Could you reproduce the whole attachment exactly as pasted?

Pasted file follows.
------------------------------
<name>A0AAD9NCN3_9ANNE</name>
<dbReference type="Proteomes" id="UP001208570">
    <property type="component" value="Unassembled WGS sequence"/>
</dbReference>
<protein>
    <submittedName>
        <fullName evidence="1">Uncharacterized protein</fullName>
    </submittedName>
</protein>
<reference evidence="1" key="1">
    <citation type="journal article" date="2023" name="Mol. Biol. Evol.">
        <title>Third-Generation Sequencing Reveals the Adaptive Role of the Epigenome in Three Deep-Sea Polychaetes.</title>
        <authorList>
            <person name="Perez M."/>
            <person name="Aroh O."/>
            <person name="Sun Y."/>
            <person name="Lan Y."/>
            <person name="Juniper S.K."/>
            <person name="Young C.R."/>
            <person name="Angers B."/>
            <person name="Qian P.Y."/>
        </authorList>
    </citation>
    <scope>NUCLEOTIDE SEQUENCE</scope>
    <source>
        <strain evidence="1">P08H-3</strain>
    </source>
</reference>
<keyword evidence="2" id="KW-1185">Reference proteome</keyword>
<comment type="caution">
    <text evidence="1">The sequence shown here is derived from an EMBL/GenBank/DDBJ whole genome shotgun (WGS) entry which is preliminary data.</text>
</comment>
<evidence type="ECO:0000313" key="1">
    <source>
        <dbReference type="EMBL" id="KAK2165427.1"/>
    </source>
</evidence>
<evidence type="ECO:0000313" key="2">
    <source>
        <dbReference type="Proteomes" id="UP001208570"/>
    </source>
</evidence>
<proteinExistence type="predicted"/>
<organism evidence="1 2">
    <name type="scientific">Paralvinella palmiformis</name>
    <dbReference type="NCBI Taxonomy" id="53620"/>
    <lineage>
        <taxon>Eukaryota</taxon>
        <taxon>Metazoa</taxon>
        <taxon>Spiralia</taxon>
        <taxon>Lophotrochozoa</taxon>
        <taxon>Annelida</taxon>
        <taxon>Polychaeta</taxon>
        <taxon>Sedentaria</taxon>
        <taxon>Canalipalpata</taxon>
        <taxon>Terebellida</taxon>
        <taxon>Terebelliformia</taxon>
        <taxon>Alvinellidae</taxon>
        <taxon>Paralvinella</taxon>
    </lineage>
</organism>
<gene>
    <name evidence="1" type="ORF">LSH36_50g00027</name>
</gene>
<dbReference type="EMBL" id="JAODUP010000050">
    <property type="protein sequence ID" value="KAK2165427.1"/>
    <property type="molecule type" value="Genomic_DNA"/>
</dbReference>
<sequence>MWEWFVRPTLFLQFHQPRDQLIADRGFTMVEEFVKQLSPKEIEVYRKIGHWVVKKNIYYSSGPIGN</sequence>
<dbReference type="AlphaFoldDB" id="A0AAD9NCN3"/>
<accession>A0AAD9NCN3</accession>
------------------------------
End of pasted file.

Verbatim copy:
<name>A0AAD9NCN3_9ANNE</name>
<dbReference type="Proteomes" id="UP001208570">
    <property type="component" value="Unassembled WGS sequence"/>
</dbReference>
<protein>
    <submittedName>
        <fullName evidence="1">Uncharacterized protein</fullName>
    </submittedName>
</protein>
<reference evidence="1" key="1">
    <citation type="journal article" date="2023" name="Mol. Biol. Evol.">
        <title>Third-Generation Sequencing Reveals the Adaptive Role of the Epigenome in Three Deep-Sea Polychaetes.</title>
        <authorList>
            <person name="Perez M."/>
            <person name="Aroh O."/>
            <person name="Sun Y."/>
            <person name="Lan Y."/>
            <person name="Juniper S.K."/>
            <person name="Young C.R."/>
            <person name="Angers B."/>
            <person name="Qian P.Y."/>
        </authorList>
    </citation>
    <scope>NUCLEOTIDE SEQUENCE</scope>
    <source>
        <strain evidence="1">P08H-3</strain>
    </source>
</reference>
<keyword evidence="2" id="KW-1185">Reference proteome</keyword>
<comment type="caution">
    <text evidence="1">The sequence shown here is derived from an EMBL/GenBank/DDBJ whole genome shotgun (WGS) entry which is preliminary data.</text>
</comment>
<evidence type="ECO:0000313" key="1">
    <source>
        <dbReference type="EMBL" id="KAK2165427.1"/>
    </source>
</evidence>
<evidence type="ECO:0000313" key="2">
    <source>
        <dbReference type="Proteomes" id="UP001208570"/>
    </source>
</evidence>
<proteinExistence type="predicted"/>
<organism evidence="1 2">
    <name type="scientific">Paralvinella palmiformis</name>
    <dbReference type="NCBI Taxonomy" id="53620"/>
    <lineage>
        <taxon>Eukaryota</taxon>
        <taxon>Metazoa</taxon>
        <taxon>Spiralia</taxon>
        <taxon>Lophotrochozoa</taxon>
        <taxon>Annelida</taxon>
        <taxon>Polychaeta</taxon>
        <taxon>Sedentaria</taxon>
        <taxon>Canalipalpata</taxon>
        <taxon>Terebellida</taxon>
        <taxon>Terebelliformia</taxon>
        <taxon>Alvinellidae</taxon>
        <taxon>Paralvinella</taxon>
    </lineage>
</organism>
<gene>
    <name evidence="1" type="ORF">LSH36_50g00027</name>
</gene>
<dbReference type="EMBL" id="JAODUP010000050">
    <property type="protein sequence ID" value="KAK2165427.1"/>
    <property type="molecule type" value="Genomic_DNA"/>
</dbReference>
<sequence>MWEWFVRPTLFLQFHQPRDQLIADRGFTMVEEFVKQLSPKEIEVYRKIGHWVVKKNIYYSSGPIGN</sequence>
<dbReference type="AlphaFoldDB" id="A0AAD9NCN3"/>
<accession>A0AAD9NCN3</accession>